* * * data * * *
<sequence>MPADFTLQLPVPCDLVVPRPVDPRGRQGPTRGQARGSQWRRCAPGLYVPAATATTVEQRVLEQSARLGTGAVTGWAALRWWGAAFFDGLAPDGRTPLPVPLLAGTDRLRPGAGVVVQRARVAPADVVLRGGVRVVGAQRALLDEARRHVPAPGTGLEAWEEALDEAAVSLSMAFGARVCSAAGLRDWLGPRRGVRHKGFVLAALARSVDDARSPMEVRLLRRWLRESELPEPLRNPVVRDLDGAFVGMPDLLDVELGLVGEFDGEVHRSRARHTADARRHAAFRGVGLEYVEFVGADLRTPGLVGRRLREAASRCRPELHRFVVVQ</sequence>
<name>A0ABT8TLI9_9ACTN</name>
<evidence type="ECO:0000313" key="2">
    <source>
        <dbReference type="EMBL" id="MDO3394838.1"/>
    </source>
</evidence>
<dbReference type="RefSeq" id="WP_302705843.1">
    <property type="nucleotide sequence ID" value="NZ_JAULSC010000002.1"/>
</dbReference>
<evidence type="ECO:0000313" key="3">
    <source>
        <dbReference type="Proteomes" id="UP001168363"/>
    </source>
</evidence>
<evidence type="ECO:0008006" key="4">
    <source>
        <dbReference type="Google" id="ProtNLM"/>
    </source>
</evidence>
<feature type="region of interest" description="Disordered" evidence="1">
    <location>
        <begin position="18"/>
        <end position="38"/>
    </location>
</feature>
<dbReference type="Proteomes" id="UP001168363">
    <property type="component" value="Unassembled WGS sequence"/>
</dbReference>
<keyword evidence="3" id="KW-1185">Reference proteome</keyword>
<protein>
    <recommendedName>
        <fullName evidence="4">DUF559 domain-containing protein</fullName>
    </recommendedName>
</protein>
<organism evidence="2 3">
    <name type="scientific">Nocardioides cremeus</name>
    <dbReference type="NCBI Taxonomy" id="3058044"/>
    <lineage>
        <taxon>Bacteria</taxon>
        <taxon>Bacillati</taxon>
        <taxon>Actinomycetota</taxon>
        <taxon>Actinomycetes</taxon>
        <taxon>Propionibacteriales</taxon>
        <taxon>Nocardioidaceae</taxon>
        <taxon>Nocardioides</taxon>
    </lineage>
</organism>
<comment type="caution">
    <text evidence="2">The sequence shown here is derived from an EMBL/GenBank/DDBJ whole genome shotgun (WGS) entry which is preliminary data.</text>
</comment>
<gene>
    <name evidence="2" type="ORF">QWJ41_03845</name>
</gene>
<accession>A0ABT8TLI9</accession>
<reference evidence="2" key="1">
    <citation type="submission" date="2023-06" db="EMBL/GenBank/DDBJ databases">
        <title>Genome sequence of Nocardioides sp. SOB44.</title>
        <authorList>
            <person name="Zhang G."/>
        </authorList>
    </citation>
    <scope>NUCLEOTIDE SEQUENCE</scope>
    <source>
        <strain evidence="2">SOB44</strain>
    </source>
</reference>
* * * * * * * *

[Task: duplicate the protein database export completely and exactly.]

<sequence>MPADFTLQLPVPCDLVVPRPVDPRGRQGPTRGQARGSQWRRCAPGLYVPAATATTVEQRVLEQSARLGTGAVTGWAALRWWGAAFFDGLAPDGRTPLPVPLLAGTDRLRPGAGVVVQRARVAPADVVLRGGVRVVGAQRALLDEARRHVPAPGTGLEAWEEALDEAAVSLSMAFGARVCSAAGLRDWLGPRRGVRHKGFVLAALARSVDDARSPMEVRLLRRWLRESELPEPLRNPVVRDLDGAFVGMPDLLDVELGLVGEFDGEVHRSRARHTADARRHAAFRGVGLEYVEFVGADLRTPGLVGRRLREAASRCRPELHRFVVVQ</sequence>
<name>A0ABT8TLI9_9ACTN</name>
<evidence type="ECO:0000313" key="2">
    <source>
        <dbReference type="EMBL" id="MDO3394838.1"/>
    </source>
</evidence>
<dbReference type="RefSeq" id="WP_302705843.1">
    <property type="nucleotide sequence ID" value="NZ_JAULSC010000002.1"/>
</dbReference>
<evidence type="ECO:0000313" key="3">
    <source>
        <dbReference type="Proteomes" id="UP001168363"/>
    </source>
</evidence>
<evidence type="ECO:0008006" key="4">
    <source>
        <dbReference type="Google" id="ProtNLM"/>
    </source>
</evidence>
<feature type="region of interest" description="Disordered" evidence="1">
    <location>
        <begin position="18"/>
        <end position="38"/>
    </location>
</feature>
<dbReference type="Proteomes" id="UP001168363">
    <property type="component" value="Unassembled WGS sequence"/>
</dbReference>
<keyword evidence="3" id="KW-1185">Reference proteome</keyword>
<protein>
    <recommendedName>
        <fullName evidence="4">DUF559 domain-containing protein</fullName>
    </recommendedName>
</protein>
<organism evidence="2 3">
    <name type="scientific">Nocardioides cremeus</name>
    <dbReference type="NCBI Taxonomy" id="3058044"/>
    <lineage>
        <taxon>Bacteria</taxon>
        <taxon>Bacillati</taxon>
        <taxon>Actinomycetota</taxon>
        <taxon>Actinomycetes</taxon>
        <taxon>Propionibacteriales</taxon>
        <taxon>Nocardioidaceae</taxon>
        <taxon>Nocardioides</taxon>
    </lineage>
</organism>
<comment type="caution">
    <text evidence="2">The sequence shown here is derived from an EMBL/GenBank/DDBJ whole genome shotgun (WGS) entry which is preliminary data.</text>
</comment>
<gene>
    <name evidence="2" type="ORF">QWJ41_03845</name>
</gene>
<accession>A0ABT8TLI9</accession>
<reference evidence="2" key="1">
    <citation type="submission" date="2023-06" db="EMBL/GenBank/DDBJ databases">
        <title>Genome sequence of Nocardioides sp. SOB44.</title>
        <authorList>
            <person name="Zhang G."/>
        </authorList>
    </citation>
    <scope>NUCLEOTIDE SEQUENCE</scope>
    <source>
        <strain evidence="2">SOB44</strain>
    </source>
</reference>